They have mountains here. They're covered with snow. The sun is hot, but the snow doesn't melt. It is nice. You should visit. Bring a lot of money, though: it is an expensive country. The gondolas are particularly expensive. Suck it up. Pay the money and go up a mountain or tow. Even we did, despite being on a tight budget. It is a visual masterpiece up here and the air is fresh. Imagine, while sitting at home in smoggy North America, what fresh air is like (cottage-countryers will know) and look at our pictures. Together, that should give you an inkling of what it might be like to sleep nestled in the Swiss Alps.
The Paragraph about Luzern.
Luzern is a cute, though touristy, old city in Central Switzerland. It is based in one of the bays of a pretty big lake. After touring the town, admiring its 2 covered wooden bridges, adorned with flowers, catching a glimpse of the famous weeping lion and learning a tad about the town's history, we spent the afternoon cruising on a romantic riverboat around the the lake. The view was incredible. Mount Pilatus hovered over Luzern, but the entire backdrop was lined with equally impressive, and much more snowy mountains. There were so many sail boats taht it was virtually impossible to snap a picture without one in it. (Although I admit that they were the subject for a number of pictures as well).
One of the stops we explored was Hergiswill. They had a really neat glass museum that ushered us through the rooms with voices and displays pointing to the next exhibit. Gloass blowing is a traditional art of the area and Hergiswill Glass still employed real people from around the world to blow and form the glass. The museum ended in the glass-blowing workshop where we watched plates, vases and bowls being formed. It was so neat to see the glass coming out of the oven as a neon orange goop and then being pressed into a mold or blown and twisted into a tall vase. The oven though needed to be at least 1,000°C to melt the sand mixture. This made the workshop unbelievably hot! Glass blowing really is an art and it really made me want to buy some of their glass after learning about it and watching it being made (that's probably why the museum was free: great marketing!)
The Paragraph about Mt. Pilatus
As many of you have probably already heard, we went to the summit of Mt. Pilatus. Unlike normal people, though, instead of taking the cable car up, we hiked. Now before you start picturing us scaling mountains, I'll explain. There was a 'trail' (i use that word liberally) that was marked with little hiker-man pictures and read and white painted on rocks and trees. Unfortunately those 'helpful' painted marks mostly lead us through fields of endless cow-patties and the cows that made them (leaving us to wonder if we were on their path or if they were on ours), up slippery wet rocky hills, up grass hills, and at points up roads. Yes it was all up. Some of us are better up0hill hikers than others. Some of us didn't like dripping with sweat, while trying to avoid cow poo and going the wrong way at least once every half hour. Some of us wished we had just sukced it up and paid the annoyingly expensive fee to be whisked to the top by cable car. Others, however, claim the 3 hour sweat-fest to be (and I quote) 'a highlight' of the trip. Either way, we made it to the final lift stations at 4,600ft and took the cable car (more accurately, we were crammed like cows, swinging dangerously thousands of feet above the tree tops, supported only by a measley cable) up to the summit of Mt. Pilatus (7,000ft) The view from the top was definitely one worth writing home about. We walked through the paths inside the mountain, checking out the views and learning about the dragons that are known to frequent the mountains. Thankfully, we didn't encounter any of their patties on the way up. We lounged in the most comfortable lounge chairs since the Muskoka chairs at the cottage and ate creamy ice cream covered with Swiss Chocolate. Looking back, even some people would have to admit that the view from the top was worth the three hour hike and the following days of pain.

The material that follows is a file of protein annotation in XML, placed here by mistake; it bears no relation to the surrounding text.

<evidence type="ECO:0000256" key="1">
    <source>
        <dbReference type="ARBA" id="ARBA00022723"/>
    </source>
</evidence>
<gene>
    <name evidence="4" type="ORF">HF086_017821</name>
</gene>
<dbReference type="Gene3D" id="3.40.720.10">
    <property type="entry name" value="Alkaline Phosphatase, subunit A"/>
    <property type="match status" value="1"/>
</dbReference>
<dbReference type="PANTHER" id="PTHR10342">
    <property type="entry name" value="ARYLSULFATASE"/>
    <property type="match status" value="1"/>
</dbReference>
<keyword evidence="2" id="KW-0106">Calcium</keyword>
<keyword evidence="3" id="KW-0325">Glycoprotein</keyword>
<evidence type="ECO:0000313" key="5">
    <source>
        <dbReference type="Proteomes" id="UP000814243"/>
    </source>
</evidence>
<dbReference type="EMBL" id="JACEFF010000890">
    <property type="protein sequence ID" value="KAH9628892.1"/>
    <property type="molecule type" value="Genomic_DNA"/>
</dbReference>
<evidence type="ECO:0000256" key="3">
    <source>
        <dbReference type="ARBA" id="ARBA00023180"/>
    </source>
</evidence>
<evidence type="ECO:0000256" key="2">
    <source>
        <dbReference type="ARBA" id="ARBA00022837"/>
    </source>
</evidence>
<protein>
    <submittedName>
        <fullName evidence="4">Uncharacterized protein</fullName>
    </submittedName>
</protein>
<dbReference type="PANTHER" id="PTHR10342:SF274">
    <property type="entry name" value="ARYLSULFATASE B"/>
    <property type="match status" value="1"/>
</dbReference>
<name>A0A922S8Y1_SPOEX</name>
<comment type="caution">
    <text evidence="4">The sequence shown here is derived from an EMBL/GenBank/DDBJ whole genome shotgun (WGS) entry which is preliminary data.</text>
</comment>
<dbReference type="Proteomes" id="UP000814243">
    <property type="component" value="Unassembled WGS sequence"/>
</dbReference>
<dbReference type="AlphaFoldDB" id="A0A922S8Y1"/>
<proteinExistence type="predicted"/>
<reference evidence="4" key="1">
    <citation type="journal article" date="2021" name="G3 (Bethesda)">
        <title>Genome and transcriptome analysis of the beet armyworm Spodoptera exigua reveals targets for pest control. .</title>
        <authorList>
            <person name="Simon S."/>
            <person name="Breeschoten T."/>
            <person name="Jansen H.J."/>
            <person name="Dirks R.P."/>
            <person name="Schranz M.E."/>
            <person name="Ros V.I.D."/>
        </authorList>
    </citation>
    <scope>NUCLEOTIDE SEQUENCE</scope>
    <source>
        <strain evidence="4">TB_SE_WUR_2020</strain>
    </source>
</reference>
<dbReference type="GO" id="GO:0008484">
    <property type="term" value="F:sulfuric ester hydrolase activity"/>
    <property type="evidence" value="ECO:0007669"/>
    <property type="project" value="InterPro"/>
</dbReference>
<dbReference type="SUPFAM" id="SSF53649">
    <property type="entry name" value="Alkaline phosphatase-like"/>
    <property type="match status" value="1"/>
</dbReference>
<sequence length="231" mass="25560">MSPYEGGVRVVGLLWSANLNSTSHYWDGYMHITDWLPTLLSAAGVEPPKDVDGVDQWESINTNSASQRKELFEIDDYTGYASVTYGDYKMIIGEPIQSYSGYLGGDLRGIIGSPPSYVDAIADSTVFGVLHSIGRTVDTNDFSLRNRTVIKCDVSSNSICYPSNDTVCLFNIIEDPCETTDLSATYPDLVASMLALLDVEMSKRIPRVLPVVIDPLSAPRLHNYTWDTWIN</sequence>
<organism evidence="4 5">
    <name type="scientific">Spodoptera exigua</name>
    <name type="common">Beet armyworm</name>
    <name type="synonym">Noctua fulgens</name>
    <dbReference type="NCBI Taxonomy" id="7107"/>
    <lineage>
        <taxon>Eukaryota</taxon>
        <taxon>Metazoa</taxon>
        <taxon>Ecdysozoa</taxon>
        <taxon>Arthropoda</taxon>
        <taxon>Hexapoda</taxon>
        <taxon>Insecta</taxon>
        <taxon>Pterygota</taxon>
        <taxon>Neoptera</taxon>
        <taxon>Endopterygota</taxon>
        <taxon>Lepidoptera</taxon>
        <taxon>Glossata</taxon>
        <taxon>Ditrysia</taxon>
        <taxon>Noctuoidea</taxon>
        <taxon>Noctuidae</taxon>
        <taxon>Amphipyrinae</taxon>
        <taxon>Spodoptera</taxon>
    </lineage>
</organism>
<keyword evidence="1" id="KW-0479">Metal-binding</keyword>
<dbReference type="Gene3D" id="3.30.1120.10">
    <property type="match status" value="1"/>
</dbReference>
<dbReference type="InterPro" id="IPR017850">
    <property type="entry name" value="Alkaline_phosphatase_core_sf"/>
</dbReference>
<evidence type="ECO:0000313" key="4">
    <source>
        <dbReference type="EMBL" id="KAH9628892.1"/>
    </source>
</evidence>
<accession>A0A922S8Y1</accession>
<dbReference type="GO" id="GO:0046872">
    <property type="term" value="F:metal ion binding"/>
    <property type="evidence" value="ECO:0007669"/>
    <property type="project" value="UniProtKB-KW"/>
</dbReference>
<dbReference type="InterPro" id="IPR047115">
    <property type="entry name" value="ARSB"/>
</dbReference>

The Paragraph about Berner Oberland.
The Berner Oberland is an incredibly rugged region, south of Interlaken, in the heart of the Alps. We started in the valley of Lauterbrunnen. It is, by all definitions, an actual valley. Cliffs surround it, topped by three of the biggest mountains in Europe: The Maiden, The Monk and the Ogre. The Monk, in the middle, protects the Maiden from the Ogre. The valley itself is said to have 72 waterfalls! We walked through the valley(all flat, thankfully) admiring the waterfalls. Some were huge, while others, tiny streams falling out of a crack in the cliff. We then headed up 5,000ft in a cable car to Gimmelwald. Here, it is perfect. It is a traditional town of 100 people. There are cars and no grocery store. You can buy fresh milk, cheese, yogurt and bread from the locals. We are right up in the mountains, where the sky has never been so blue and the snow so white. As they say here, 'if heaven isn't all it is cracked up to be, send me back to Gimmelwald.'